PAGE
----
Filed with the SEC from Mar 06 to Mar 12:
Ocwen Financial (OCN) The investor group that wants to buy Ocwen Financial said that it's been unable to reach mutually agreeable terms on the deal and is terminating discussions with a special committee of Ocwen's board. The group, including Ocwen CEO William C. Erbey, Oaktree Capital Management and Angelo Gordon & Co., in January proposed acquiring all the common shares it doesn't already own for $7 each in cash. The investor group has 19,629,533 shares (31%).
Ocwen Financial Corporation (â€śOCNâ€ť), through its subsidiaries, is a business process outsourcing provider to the financial services industry specializing in loan servicing, mortgage fulfillment and receivables management services. OCN is headquartered in West Palm Beach, Florida with additional offices in Arizona, California, Florida, Georgia, Illinois and New York and global operations in Canada, Germany and India. OCN is a Florida corporation that was organized in February 1988 in connection with the acquisition of Ocwen Federal Bank FSB (the â€śBankâ€ť).
Effective June 30, 2005, the Bank voluntarily terminated its status as a federal savings bank. This process, which we have referred to as â€śdebanking,â€ť was approved by the Office of Thrift Supervision (â€śOTSâ€ť) and resulted in the divestiture to Marathon National Bank of New York (â€śMarathonâ€ť) of the Bankâ€™s deposit liabilities and assignment of the Bankâ€™s remaining assets and liabilities to Ocwen Loan Servicing, LLC (â€śOLSâ€ť). We are continuing the Bankâ€™s non-depository businesses, including its residential mortgage servicing business, under OLS, which is a licensed servicer in all 50 states, the District of Columbia and Puerto Rico.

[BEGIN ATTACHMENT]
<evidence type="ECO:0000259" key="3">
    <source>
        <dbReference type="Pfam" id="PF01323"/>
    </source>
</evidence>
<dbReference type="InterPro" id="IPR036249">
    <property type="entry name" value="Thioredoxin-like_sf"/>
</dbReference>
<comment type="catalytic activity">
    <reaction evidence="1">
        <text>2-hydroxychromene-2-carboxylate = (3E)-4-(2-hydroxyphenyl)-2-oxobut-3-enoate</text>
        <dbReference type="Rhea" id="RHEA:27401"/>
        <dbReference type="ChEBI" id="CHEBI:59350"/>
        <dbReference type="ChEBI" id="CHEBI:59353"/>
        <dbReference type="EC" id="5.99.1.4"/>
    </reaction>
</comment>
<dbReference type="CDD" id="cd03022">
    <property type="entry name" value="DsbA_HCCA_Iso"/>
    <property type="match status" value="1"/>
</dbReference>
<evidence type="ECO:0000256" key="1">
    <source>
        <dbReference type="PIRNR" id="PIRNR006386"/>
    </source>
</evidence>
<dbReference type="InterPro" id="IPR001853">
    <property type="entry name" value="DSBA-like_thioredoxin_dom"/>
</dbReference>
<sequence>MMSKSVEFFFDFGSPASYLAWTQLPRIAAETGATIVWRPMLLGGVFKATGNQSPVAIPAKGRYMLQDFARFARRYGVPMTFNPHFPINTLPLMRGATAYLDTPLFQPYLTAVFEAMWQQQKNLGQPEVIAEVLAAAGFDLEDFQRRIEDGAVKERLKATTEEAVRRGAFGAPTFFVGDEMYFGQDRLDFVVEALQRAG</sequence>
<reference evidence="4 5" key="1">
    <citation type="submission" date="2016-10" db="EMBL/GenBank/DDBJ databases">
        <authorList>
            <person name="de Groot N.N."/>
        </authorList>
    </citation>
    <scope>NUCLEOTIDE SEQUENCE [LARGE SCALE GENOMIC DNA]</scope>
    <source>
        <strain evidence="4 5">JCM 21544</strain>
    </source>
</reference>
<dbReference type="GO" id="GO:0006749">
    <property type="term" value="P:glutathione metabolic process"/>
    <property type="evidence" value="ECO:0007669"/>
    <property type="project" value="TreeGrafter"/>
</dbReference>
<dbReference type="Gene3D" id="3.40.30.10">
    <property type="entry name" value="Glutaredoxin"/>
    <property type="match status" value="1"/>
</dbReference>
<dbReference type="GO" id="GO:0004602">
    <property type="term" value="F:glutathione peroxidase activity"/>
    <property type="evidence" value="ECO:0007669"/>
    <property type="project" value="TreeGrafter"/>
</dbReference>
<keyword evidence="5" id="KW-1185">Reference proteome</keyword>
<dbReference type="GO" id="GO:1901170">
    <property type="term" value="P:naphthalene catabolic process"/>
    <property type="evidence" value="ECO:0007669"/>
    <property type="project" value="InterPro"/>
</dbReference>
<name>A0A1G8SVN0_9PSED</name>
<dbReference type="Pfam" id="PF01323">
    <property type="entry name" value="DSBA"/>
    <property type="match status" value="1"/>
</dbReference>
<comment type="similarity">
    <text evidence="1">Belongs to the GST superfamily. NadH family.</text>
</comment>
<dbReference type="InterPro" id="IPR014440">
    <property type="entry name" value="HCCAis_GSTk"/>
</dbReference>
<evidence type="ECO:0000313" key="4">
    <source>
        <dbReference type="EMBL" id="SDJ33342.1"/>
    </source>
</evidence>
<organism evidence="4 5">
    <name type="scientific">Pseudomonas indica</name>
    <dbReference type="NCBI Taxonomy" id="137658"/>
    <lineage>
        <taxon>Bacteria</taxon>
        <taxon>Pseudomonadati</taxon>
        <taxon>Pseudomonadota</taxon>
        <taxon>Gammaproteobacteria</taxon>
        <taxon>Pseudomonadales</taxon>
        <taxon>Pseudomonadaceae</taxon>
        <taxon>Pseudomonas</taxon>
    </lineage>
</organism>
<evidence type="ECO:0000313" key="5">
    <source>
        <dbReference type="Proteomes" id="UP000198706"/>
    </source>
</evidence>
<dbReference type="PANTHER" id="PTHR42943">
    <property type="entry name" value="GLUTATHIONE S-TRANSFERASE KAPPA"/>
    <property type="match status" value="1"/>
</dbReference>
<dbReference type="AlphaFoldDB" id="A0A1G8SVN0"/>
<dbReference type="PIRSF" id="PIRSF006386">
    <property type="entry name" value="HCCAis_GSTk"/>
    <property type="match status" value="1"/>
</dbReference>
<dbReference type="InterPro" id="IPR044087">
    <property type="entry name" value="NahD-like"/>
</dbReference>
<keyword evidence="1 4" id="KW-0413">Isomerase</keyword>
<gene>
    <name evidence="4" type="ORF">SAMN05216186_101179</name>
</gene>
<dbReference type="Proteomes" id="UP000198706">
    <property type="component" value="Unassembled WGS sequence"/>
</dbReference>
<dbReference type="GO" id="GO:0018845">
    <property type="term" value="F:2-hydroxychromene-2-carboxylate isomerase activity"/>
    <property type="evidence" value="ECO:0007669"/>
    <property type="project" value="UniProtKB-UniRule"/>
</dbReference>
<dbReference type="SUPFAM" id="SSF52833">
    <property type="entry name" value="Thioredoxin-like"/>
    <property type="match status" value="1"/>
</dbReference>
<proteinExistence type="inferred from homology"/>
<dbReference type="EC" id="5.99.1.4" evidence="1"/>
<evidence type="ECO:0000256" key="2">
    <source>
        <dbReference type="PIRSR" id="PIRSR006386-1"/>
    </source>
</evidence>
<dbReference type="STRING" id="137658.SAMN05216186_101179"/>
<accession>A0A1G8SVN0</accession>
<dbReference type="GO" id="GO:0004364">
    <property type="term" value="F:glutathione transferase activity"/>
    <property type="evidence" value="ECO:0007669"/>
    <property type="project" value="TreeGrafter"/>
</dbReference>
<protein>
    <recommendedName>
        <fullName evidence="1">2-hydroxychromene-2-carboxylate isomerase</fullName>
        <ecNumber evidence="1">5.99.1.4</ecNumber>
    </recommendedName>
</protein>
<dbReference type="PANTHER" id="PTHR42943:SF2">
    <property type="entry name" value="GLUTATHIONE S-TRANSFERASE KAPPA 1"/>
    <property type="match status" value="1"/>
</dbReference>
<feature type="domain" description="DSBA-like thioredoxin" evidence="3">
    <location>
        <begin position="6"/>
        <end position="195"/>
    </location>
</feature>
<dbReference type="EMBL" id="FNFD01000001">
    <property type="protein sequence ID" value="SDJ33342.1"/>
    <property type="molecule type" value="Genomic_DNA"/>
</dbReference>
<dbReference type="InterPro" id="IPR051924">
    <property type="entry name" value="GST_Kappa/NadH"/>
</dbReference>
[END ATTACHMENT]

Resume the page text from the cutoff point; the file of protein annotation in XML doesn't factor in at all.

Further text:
As disclosed in a filing with the Securities and Exchange Commission (the â€śSECâ€ť) on January 14, 2008, our Chief Executive Officer, together with members of OCN management and funds managed by Oaktree Capital Management, L.P. and Angelo, Gordon & Co., L.P. (collectively, the â€śSponsorsâ€ť), proposed to acquire by merger, for a purchase price of $7.00 per share in cash, all of the outstanding shares of OCN Common Stock. The Board of Directors of OCN formed a Special Committee of independent directors to consider the proposal. On March 11, 2008, OCN announced that the Special Committee and the Sponsors had been unable to reach an agreement as to the terms of a definitive agreement. As a result, the parties have mutually agreed to terminate discussions regarding the proposal. The Special Committee will continue to consider possible strategic opportunities for OCN, but has not made a decision with regard thereto. There can be no assurance that any transaction involving OCN will occur.